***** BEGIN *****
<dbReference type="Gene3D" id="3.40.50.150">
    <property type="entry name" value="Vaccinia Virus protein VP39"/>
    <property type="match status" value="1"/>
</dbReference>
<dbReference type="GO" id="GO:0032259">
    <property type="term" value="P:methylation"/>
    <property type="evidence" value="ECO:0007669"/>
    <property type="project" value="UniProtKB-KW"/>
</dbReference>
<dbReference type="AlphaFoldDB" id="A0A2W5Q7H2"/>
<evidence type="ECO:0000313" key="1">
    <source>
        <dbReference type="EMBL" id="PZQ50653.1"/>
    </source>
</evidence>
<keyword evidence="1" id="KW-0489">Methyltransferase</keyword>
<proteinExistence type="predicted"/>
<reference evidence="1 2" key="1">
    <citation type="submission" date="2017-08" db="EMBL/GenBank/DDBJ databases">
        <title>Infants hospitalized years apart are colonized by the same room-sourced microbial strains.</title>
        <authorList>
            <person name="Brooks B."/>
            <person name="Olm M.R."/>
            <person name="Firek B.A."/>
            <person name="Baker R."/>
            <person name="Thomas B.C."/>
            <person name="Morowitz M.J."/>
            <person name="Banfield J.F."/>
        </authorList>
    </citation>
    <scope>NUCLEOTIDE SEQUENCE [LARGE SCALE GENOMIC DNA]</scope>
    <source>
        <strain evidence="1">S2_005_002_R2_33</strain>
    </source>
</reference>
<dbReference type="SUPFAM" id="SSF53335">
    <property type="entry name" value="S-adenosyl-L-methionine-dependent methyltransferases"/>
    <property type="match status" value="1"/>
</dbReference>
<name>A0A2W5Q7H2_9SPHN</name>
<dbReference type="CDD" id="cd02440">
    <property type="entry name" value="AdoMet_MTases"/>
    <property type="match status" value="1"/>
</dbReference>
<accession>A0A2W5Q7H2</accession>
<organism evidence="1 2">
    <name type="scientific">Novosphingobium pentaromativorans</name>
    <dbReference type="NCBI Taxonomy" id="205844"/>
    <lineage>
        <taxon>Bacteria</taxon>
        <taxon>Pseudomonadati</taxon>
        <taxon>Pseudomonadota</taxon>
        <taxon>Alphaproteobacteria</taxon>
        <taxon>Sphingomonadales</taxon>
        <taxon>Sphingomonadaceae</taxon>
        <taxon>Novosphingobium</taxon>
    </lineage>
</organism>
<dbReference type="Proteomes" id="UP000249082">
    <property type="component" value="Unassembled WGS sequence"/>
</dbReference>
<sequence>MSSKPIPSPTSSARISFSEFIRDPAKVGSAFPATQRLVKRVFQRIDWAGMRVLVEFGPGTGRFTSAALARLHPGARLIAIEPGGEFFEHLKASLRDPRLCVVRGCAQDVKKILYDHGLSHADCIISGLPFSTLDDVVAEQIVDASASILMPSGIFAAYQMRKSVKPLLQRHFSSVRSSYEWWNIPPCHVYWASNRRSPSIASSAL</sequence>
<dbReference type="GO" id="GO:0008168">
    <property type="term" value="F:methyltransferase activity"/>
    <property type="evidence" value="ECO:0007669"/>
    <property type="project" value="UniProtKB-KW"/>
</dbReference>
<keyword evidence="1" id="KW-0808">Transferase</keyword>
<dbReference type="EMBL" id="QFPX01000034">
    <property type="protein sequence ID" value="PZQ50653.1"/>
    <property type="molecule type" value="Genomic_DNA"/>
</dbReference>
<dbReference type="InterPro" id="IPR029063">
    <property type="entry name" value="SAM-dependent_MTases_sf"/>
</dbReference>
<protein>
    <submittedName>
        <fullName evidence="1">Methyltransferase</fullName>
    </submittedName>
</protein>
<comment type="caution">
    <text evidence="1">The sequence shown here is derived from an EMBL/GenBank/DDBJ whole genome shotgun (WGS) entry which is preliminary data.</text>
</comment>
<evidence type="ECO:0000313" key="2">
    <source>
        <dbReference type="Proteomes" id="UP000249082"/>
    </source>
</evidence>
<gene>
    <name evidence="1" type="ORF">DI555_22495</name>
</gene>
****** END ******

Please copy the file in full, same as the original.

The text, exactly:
<dbReference type="Gene3D" id="3.40.50.150">
    <property type="entry name" value="Vaccinia Virus protein VP39"/>
    <property type="match status" value="1"/>
</dbReference>
<dbReference type="GO" id="GO:0032259">
    <property type="term" value="P:methylation"/>
    <property type="evidence" value="ECO:0007669"/>
    <property type="project" value="UniProtKB-KW"/>
</dbReference>
<dbReference type="AlphaFoldDB" id="A0A2W5Q7H2"/>
<evidence type="ECO:0000313" key="1">
    <source>
        <dbReference type="EMBL" id="PZQ50653.1"/>
    </source>
</evidence>
<keyword evidence="1" id="KW-0489">Methyltransferase</keyword>
<proteinExistence type="predicted"/>
<reference evidence="1 2" key="1">
    <citation type="submission" date="2017-08" db="EMBL/GenBank/DDBJ databases">
        <title>Infants hospitalized years apart are colonized by the same room-sourced microbial strains.</title>
        <authorList>
            <person name="Brooks B."/>
            <person name="Olm M.R."/>
            <person name="Firek B.A."/>
            <person name="Baker R."/>
            <person name="Thomas B.C."/>
            <person name="Morowitz M.J."/>
            <person name="Banfield J.F."/>
        </authorList>
    </citation>
    <scope>NUCLEOTIDE SEQUENCE [LARGE SCALE GENOMIC DNA]</scope>
    <source>
        <strain evidence="1">S2_005_002_R2_33</strain>
    </source>
</reference>
<dbReference type="SUPFAM" id="SSF53335">
    <property type="entry name" value="S-adenosyl-L-methionine-dependent methyltransferases"/>
    <property type="match status" value="1"/>
</dbReference>
<name>A0A2W5Q7H2_9SPHN</name>
<dbReference type="CDD" id="cd02440">
    <property type="entry name" value="AdoMet_MTases"/>
    <property type="match status" value="1"/>
</dbReference>
<accession>A0A2W5Q7H2</accession>
<organism evidence="1 2">
    <name type="scientific">Novosphingobium pentaromativorans</name>
    <dbReference type="NCBI Taxonomy" id="205844"/>
    <lineage>
        <taxon>Bacteria</taxon>
        <taxon>Pseudomonadati</taxon>
        <taxon>Pseudomonadota</taxon>
        <taxon>Alphaproteobacteria</taxon>
        <taxon>Sphingomonadales</taxon>
        <taxon>Sphingomonadaceae</taxon>
        <taxon>Novosphingobium</taxon>
    </lineage>
</organism>
<dbReference type="Proteomes" id="UP000249082">
    <property type="component" value="Unassembled WGS sequence"/>
</dbReference>
<sequence>MSSKPIPSPTSSARISFSEFIRDPAKVGSAFPATQRLVKRVFQRIDWAGMRVLVEFGPGTGRFTSAALARLHPGARLIAIEPGGEFFEHLKASLRDPRLCVVRGCAQDVKKILYDHGLSHADCIISGLPFSTLDDVVAEQIVDASASILMPSGIFAAYQMRKSVKPLLQRHFSSVRSSYEWWNIPPCHVYWASNRRSPSIASSAL</sequence>
<dbReference type="GO" id="GO:0008168">
    <property type="term" value="F:methyltransferase activity"/>
    <property type="evidence" value="ECO:0007669"/>
    <property type="project" value="UniProtKB-KW"/>
</dbReference>
<keyword evidence="1" id="KW-0808">Transferase</keyword>
<dbReference type="EMBL" id="QFPX01000034">
    <property type="protein sequence ID" value="PZQ50653.1"/>
    <property type="molecule type" value="Genomic_DNA"/>
</dbReference>
<dbReference type="InterPro" id="IPR029063">
    <property type="entry name" value="SAM-dependent_MTases_sf"/>
</dbReference>
<protein>
    <submittedName>
        <fullName evidence="1">Methyltransferase</fullName>
    </submittedName>
</protein>
<comment type="caution">
    <text evidence="1">The sequence shown here is derived from an EMBL/GenBank/DDBJ whole genome shotgun (WGS) entry which is preliminary data.</text>
</comment>
<evidence type="ECO:0000313" key="2">
    <source>
        <dbReference type="Proteomes" id="UP000249082"/>
    </source>
</evidence>
<gene>
    <name evidence="1" type="ORF">DI555_22495</name>
</gene>